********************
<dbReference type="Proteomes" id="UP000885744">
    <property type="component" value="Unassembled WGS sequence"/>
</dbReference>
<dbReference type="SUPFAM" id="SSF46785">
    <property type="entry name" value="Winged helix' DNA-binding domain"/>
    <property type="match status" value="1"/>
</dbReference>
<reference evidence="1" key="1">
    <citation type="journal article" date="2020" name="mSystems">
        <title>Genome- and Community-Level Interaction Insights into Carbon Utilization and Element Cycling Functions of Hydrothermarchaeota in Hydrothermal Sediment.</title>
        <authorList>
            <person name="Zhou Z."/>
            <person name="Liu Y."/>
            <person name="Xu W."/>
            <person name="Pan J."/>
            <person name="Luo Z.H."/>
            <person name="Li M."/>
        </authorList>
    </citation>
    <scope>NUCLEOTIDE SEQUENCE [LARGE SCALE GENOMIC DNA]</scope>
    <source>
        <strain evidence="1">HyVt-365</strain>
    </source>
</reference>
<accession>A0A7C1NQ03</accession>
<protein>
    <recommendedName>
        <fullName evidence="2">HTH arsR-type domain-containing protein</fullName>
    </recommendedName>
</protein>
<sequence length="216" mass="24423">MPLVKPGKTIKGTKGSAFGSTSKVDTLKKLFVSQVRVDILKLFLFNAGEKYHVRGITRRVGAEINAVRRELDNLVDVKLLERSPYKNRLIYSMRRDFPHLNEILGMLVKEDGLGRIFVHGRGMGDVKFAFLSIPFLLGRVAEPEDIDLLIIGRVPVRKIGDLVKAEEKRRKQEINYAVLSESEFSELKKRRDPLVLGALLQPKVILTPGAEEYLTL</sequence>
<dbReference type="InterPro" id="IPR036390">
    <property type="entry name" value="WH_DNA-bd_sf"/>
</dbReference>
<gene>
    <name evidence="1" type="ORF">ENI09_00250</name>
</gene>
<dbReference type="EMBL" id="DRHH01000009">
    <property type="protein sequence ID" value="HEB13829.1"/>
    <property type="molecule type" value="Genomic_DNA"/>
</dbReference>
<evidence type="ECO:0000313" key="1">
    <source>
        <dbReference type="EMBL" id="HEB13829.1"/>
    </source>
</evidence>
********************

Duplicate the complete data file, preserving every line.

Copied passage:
<dbReference type="Proteomes" id="UP000885744">
    <property type="component" value="Unassembled WGS sequence"/>
</dbReference>
<dbReference type="SUPFAM" id="SSF46785">
    <property type="entry name" value="Winged helix' DNA-binding domain"/>
    <property type="match status" value="1"/>
</dbReference>
<reference evidence="1" key="1">
    <citation type="journal article" date="2020" name="mSystems">
        <title>Genome- and Community-Level Interaction Insights into Carbon Utilization and Element Cycling Functions of Hydrothermarchaeota in Hydrothermal Sediment.</title>
        <authorList>
            <person name="Zhou Z."/>
            <person name="Liu Y."/>
            <person name="Xu W."/>
            <person name="Pan J."/>
            <person name="Luo Z.H."/>
            <person name="Li M."/>
        </authorList>
    </citation>
    <scope>NUCLEOTIDE SEQUENCE [LARGE SCALE GENOMIC DNA]</scope>
    <source>
        <strain evidence="1">HyVt-365</strain>
    </source>
</reference>
<accession>A0A7C1NQ03</accession>
<protein>
    <recommendedName>
        <fullName evidence="2">HTH arsR-type domain-containing protein</fullName>
    </recommendedName>
</protein>
<sequence length="216" mass="24423">MPLVKPGKTIKGTKGSAFGSTSKVDTLKKLFVSQVRVDILKLFLFNAGEKYHVRGITRRVGAEINAVRRELDNLVDVKLLERSPYKNRLIYSMRRDFPHLNEILGMLVKEDGLGRIFVHGRGMGDVKFAFLSIPFLLGRVAEPEDIDLLIIGRVPVRKIGDLVKAEEKRRKQEINYAVLSESEFSELKKRRDPLVLGALLQPKVILTPGAEEYLTL</sequence>
<dbReference type="InterPro" id="IPR036390">
    <property type="entry name" value="WH_DNA-bd_sf"/>
</dbReference>
<gene>
    <name evidence="1" type="ORF">ENI09_00250</name>
</gene>
<dbReference type="EMBL" id="DRHH01000009">
    <property type="protein sequence ID" value="HEB13829.1"/>
    <property type="molecule type" value="Genomic_DNA"/>
</dbReference>
<evidence type="ECO:0000313" key="1">
    <source>
        <dbReference type="EMBL" id="HEB13829.1"/>
    </source>
</evidence>